The Four Most Common Protein Powders Explained

Content by: Ashleigh Feltham



Meeting your protein needs can be a challenge for those with higher protein needs such as athletes. Your muscles require protein as fuel to repair and for synthesis. Your protein needs can mostly be met through food. Protein supplements can be a convenient solution through shakes to help you fill any gaps that food cannot meet.

You are not alone if you feel lost about which is the best protein supplement to choose. The range available is extensive. There are many things to consider when adding a protein powder to your diet. This could include wanting a quick source of complete protein to help you to recover from a workout. A complete protein gives your body all the essential amino acids or building blocks that your body needs to make a protein.

Another common reason to add a protein powder could be if you are finding meeting your daily protein needs a challenge through whole food alone. To make the best choice for your individual needs, below is an explanation of the four most common protein powders.


Whey Protein

This protein is also found in cows’ milk and is also a complete protein. There are two main forms of whey protein:

  • Whey Protein Isolate: this is considered the higher quality whey protein type as it contains less carbohydrate, minimal to no lactose and high amount of protein.
  • Whey Protein Concentrate: This variety is a slow release protein powder, having a slightly higher levels of carbohydrate and contains more lactose than whey protein isolate.

Both varieties are rapidly digested in your body and are best taken 30-90 minutes post workout for rapid recovery.


This protein can be found naturally in cows’ milk and is abundant in food like cottage cheese. It is a complete protein meaning it contains all the building blocks or amino acids your body needs to make a protein. This type of protein is larger in size compared to whey and is slower to digest. This makes it optimal to take as a way of feeding your muscles through the night and is recommended taken at supper to support your muscles throughout the night.

Rice and Pea

For those following a vegan diet or opting for plant-based style of eating selecting this combo is recommended. Rice protein is made from brown rice and pea protein comes from yellow peas. Both contain a good array of amino acids but are limited in one or two. Rice is low in the amino acid called lysine which is important for your body to build muscle. Pea protein does contain all the 9 essential amino acids except is limited in the amino acid methionine. By combining these two protein varieties your body will receive enough of all the 9 essential amino acids to make a protein.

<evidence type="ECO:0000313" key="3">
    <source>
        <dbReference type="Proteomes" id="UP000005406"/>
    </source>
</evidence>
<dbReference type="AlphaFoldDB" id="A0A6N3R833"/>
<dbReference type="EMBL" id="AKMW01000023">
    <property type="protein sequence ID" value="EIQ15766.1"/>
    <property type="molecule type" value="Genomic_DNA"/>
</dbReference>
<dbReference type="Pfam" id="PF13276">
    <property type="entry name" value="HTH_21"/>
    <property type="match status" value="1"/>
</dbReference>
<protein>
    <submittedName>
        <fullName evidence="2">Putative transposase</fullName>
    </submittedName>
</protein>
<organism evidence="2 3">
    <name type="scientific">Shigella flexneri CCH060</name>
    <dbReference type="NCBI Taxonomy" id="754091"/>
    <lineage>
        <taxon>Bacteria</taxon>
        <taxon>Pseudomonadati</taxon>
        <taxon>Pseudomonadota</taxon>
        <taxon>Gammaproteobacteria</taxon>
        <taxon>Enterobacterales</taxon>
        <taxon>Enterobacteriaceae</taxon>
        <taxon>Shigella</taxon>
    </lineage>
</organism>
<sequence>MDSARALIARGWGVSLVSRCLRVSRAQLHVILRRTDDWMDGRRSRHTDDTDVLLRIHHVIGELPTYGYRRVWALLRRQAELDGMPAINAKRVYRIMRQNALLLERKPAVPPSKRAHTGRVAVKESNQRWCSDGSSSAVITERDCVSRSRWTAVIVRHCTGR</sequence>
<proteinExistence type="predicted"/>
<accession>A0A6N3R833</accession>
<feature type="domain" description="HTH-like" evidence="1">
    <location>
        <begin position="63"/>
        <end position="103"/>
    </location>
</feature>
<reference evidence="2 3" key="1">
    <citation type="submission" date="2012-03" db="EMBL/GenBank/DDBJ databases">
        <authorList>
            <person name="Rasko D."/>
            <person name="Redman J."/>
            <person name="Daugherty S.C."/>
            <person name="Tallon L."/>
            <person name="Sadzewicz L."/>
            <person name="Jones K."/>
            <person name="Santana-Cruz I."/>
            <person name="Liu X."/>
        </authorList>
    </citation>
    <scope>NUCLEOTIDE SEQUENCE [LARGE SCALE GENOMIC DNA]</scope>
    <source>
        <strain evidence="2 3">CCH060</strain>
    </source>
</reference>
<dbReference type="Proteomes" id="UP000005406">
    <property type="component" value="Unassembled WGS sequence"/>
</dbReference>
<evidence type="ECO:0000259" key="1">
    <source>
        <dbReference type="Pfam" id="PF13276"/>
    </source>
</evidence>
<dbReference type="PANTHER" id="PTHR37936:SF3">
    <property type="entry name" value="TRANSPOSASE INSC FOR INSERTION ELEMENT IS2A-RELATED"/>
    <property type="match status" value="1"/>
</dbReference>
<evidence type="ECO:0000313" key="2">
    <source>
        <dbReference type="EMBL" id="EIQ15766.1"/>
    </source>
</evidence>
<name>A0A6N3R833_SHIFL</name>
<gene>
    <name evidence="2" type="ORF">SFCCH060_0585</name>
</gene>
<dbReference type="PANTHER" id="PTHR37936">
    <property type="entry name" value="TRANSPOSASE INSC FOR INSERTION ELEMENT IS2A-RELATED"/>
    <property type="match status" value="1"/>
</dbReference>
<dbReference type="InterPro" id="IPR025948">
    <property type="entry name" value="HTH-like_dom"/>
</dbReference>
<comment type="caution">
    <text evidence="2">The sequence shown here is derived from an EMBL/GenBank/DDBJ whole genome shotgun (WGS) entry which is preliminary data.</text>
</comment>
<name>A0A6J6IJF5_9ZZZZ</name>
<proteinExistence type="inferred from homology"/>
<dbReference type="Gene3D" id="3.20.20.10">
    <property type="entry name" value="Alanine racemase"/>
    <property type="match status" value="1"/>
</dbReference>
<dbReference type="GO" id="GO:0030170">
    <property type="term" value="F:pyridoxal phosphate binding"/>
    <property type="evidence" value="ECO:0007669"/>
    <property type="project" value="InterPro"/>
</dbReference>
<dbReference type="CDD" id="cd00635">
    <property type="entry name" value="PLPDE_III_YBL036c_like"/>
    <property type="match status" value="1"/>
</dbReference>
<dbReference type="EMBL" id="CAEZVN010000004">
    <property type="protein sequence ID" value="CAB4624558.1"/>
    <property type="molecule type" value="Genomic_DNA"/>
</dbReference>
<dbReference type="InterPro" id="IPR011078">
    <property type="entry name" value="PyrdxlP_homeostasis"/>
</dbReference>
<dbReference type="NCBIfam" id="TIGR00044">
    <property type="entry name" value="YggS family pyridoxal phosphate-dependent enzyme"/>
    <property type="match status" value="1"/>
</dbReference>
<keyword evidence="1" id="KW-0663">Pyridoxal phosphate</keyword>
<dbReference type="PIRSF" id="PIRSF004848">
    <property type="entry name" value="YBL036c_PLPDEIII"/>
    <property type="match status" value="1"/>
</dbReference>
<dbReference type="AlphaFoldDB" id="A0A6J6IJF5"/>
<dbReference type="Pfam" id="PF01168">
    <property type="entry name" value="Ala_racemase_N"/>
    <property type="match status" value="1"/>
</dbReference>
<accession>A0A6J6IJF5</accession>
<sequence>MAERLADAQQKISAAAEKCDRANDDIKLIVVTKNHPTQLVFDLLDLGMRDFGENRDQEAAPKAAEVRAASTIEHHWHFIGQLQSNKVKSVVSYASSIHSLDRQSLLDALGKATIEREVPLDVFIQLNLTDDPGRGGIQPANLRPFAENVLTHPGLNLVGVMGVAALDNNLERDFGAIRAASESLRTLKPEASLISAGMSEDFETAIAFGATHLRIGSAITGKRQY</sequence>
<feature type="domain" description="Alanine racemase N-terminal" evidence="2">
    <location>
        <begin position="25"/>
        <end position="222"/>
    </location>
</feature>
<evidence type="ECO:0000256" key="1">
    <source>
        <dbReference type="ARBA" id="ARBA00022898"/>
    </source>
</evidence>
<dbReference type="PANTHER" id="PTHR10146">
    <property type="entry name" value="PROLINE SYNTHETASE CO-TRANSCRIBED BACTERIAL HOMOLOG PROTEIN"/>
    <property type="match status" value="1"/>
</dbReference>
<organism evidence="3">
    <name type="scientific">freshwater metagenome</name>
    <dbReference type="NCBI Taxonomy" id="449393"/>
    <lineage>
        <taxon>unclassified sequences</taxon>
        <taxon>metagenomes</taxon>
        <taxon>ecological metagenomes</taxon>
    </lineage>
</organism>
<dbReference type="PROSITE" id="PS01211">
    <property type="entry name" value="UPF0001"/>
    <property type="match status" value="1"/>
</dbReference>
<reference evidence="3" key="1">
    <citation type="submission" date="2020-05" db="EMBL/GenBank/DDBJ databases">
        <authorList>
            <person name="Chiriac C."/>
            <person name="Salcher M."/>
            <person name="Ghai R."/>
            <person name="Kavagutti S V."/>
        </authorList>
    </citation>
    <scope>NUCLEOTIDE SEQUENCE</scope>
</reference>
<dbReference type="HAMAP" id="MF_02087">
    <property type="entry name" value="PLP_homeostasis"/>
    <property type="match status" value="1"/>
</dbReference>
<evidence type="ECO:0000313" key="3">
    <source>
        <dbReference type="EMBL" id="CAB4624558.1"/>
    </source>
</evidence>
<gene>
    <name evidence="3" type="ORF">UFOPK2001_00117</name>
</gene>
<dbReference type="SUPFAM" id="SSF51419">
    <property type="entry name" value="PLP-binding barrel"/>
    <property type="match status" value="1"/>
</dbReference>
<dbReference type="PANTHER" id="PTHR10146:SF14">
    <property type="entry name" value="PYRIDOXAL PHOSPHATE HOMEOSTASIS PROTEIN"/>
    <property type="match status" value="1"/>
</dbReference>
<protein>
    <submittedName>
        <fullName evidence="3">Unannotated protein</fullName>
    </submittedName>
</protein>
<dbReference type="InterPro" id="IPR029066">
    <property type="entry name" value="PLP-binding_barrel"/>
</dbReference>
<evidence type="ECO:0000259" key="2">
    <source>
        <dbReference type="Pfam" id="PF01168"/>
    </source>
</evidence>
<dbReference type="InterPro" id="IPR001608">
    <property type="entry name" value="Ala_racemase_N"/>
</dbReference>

It is important to note that the amount of protein absorbed by the body from plant-based sources is lower that animal sources. Saying this, pea protein is one of the plant proteins with higher bioavailability. As such is still a great choice for those wanting a convenient way to provide their body with protein.

Take home message:

If you do choose to use a protein powder the brand I would highly recommend is 180 Nutrition. Their quality protein supplement range only offers high quality ingredients which contains no fillers, no preservatives, or sweeteners.


Want to find out more about the health benefits of protein powder?

Check out the articles below we thing you may enjoy.

The Benefits of Natural Protein Powder
5 Benefits of Whey Protein Isolate


Ashleigh Feltham

This blog features Ashleigh Feltham. Ashleigh is a practicing dietitian and owner of Feed Your Future Dietetics. She is passionate about helping people achieve their highest quality of life through nutrition, mental health, and exercise.

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